As with most aircraft builds, assembly starts with the pilot’s office and here this kit really shines. The cockpit tub features nicely detailed side panels and consoles that will look very convincing under some carefully applied paint. The instrument panels are beautifully rendered and just begging for some instrument faces by Airscale.

Following the cockpit, the builder is presented with separate multi-part assemblies for the primary gas tank (21 parts), the secondary gas tank (7 parts), the electronics bay (18 parts), and the pressure bay (6 parts). Each of these assemblies is beautifully detailed and will look awesome when viewed through either a see-through fuselage or an open panel.

Of note, the large main gas tank assembly incorporates a wing spar on which both wings are subsequently mounted. For those that don’t want the added work of building this assembly a single piece replacement made of metal is provided: very nice.

Once the fuselage is buttoned up (or not, depending), the build continues with two beautifully detailed Marboré turbojet engines each comprised of 11 parts. The engine parts have well done surface details that will look very convincing if viewed with the fairings removed.

The remainder of the build is conventional but makes liberal use of nicely detailed metal and PE parts for such things as gear door and control surface hinges and balances.

The nose and main gear legs are cast in metal with nice surface detail. The level of detail in the nose gear bay is particularly amazing and will look stunning when assembled.

Consistent with the rest of the kit, the panel in front of the cockpit can be posed open revealing details behind the front instrument panel and two very detailed machine guns (7.5 or 7.62mm depending) complete with ammo chutes. Neat.

The 14 clear parts have crystal-like clarity with sprue gates that have attachment points on the bottom of each clear part facilitating damage-free removal and clean up. This arrangement is preferable to having attachment points in the middle of a canopy frame as (unfortunately) we so often see.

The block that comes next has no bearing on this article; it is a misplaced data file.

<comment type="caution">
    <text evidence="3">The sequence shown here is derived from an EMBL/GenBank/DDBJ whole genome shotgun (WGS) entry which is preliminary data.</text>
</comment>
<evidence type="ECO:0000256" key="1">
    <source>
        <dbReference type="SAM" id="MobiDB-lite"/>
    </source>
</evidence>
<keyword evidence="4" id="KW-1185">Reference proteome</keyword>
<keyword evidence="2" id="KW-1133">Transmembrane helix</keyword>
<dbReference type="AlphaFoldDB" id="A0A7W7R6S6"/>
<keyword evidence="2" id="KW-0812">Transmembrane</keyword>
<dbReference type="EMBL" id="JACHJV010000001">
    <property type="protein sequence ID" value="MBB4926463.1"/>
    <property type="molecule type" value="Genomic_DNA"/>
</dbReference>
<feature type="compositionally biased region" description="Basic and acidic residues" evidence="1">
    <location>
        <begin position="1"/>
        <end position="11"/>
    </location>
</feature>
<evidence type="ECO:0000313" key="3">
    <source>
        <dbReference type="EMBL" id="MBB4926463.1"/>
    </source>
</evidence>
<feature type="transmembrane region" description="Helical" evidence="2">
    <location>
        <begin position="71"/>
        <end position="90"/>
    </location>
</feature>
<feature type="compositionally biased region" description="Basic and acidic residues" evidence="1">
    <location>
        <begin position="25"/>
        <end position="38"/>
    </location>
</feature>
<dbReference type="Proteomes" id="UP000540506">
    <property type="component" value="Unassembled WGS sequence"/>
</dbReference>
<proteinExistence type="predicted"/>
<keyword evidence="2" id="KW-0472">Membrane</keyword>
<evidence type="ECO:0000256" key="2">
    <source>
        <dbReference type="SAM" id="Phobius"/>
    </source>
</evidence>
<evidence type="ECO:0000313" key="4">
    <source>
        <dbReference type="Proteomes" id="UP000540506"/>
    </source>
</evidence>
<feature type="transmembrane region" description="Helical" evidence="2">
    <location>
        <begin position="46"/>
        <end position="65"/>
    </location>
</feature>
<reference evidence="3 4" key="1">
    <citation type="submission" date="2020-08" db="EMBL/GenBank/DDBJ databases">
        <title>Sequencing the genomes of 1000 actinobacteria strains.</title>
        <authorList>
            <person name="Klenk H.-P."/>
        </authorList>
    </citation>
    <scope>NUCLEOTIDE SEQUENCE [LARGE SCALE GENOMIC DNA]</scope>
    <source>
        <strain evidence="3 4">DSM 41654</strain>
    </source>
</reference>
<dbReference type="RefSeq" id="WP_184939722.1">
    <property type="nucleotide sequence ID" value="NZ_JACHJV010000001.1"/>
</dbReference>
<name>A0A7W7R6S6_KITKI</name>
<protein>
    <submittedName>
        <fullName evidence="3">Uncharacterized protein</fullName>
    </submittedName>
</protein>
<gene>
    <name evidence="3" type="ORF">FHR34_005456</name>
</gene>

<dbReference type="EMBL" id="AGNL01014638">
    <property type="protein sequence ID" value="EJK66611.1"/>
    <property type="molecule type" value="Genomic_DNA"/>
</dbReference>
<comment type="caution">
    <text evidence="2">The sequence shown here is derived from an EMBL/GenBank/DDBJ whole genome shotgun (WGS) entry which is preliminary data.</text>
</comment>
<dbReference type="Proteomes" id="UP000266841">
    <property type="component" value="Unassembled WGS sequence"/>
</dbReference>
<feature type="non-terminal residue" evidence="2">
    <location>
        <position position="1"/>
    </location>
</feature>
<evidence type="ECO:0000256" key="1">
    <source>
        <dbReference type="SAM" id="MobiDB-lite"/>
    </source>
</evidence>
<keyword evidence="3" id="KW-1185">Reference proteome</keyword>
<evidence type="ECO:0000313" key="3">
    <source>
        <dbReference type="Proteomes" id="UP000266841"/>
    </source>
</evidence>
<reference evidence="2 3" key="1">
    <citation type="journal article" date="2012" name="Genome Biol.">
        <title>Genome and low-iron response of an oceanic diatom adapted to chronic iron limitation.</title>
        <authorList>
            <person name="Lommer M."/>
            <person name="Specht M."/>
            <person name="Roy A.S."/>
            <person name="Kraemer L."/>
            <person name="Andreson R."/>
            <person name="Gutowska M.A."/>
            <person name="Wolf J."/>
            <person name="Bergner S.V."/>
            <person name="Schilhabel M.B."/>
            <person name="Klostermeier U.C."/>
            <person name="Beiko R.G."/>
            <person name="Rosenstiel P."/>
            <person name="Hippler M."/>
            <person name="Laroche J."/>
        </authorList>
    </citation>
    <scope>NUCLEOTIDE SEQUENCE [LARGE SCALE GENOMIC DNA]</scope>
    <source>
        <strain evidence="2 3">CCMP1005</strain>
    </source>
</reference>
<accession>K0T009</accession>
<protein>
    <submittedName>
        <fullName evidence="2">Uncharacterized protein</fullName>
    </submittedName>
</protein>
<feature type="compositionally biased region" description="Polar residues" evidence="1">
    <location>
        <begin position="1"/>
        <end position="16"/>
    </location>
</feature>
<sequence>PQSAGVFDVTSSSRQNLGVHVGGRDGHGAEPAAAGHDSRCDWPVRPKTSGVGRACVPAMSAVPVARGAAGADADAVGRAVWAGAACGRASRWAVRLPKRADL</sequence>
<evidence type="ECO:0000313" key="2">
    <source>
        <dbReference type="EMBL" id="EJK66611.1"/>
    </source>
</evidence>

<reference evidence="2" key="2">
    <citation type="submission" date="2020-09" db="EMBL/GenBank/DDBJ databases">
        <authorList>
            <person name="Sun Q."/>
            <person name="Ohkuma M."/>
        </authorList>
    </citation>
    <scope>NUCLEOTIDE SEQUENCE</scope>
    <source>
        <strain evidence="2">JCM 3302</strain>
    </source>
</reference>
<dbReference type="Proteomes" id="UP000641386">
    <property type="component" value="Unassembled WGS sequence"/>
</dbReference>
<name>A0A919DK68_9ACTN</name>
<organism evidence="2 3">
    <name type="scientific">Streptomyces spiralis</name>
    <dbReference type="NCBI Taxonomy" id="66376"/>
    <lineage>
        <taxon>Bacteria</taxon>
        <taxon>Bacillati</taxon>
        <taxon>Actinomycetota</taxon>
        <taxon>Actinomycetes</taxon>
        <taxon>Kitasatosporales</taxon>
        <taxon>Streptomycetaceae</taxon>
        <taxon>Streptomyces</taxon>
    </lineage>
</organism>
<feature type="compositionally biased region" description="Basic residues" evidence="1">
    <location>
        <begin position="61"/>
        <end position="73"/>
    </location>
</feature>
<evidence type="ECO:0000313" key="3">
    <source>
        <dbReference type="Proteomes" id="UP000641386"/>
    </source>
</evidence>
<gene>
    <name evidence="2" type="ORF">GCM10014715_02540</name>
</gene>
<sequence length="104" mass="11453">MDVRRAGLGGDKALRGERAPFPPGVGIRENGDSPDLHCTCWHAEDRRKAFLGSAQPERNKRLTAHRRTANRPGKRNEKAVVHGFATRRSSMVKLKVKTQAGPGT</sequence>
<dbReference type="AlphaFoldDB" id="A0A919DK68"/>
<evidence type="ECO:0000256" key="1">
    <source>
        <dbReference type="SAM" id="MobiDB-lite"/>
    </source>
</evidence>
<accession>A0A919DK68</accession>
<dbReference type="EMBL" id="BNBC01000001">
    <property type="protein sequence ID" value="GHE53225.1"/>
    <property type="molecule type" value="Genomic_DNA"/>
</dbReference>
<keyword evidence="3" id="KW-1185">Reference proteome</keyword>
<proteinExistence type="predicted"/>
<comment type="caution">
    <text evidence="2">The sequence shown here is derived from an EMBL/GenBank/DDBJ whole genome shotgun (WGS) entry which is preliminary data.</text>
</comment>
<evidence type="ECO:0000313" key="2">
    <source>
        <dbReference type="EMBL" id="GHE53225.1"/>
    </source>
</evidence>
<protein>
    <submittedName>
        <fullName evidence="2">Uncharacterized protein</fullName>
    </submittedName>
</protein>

The photo-etch fret provides complete harnesses for both seats as we’ll as a nice assortment of airframe details that will dress up the completed model nicely.

 

 

 

Color and Markings:

The decal sheet is printed by AMK and features excellent registration and appropriate color hues. Markings are provided for 5 airframes:

 

 

 

 

 

 

 

1) A Luftwaffe camouflaged Fouga from Flugzeugfurerschule A, code AA-117.

2) A Belgian Air Force Fouga in natural metal finish, code Mt24.

 

 

 

 

 

 

 

3) A Belgian Air Force Fouga in natural metal finish, code Mt35. This aircraft received special markings in observation of the final flight of the Magister by the Belgian Air Force. Of note is the nose art on the aircraft, which reads “The Last Whistling Turtle”: a reference to the nickname applied to the aircraft by Belgian pilots.

4) An aircraft of the Patrouille de France (French aerobatic team) in red, white, and blue airshow scheme.

 

 

5) A Belgian Air Force aircraft with in an over-all red scheme with yellow and black wing panels, code Mt48.

 

 

 

Dueling Fouga’s: Kinetic Versus AMK:

I have the recently released 1/48 Fouga by Kinetic Models (kit# K48051) in ye olde stash and did a quick comparison between it and the AMK offering. Parts layout and overall design is similar between the two with the exception that the Kinetic kit has no metal parts and none of the amazing internal details found in the AMK kit. Similarly, the fidelity of detail is very nice on the Kinetic Fouga but is simply outclassed by AMK. Where the inscribed details on the Kinetic Fouga are a bit soft, they’re sharp and crisp on the AMK version. Although you don’t get two complete airframes as you do with the Kinetic boxing, the AMK Fouga has better detail and engineering.

Conclusion:

This is an awesome model and I don’t say that very often. I was impressed with the detail and engineering of the previous AMK kit I have seen: the L-29 Delphin but the engineering on this kit is better still. With excellent surface detail, multiple build options, metal and PE parts, and five marking options there’s a lot to like in this box. That said with over 300 parts, this is not going to be a quick build. Moreover, I suspect that some of the smaller assemblies will be a bit fiddly but the completed model will be beautiful whether you can see through the fuselage or not. Highly recommended to anyone with a little experience and a love of Fouga’s.

Now go paint something!

–John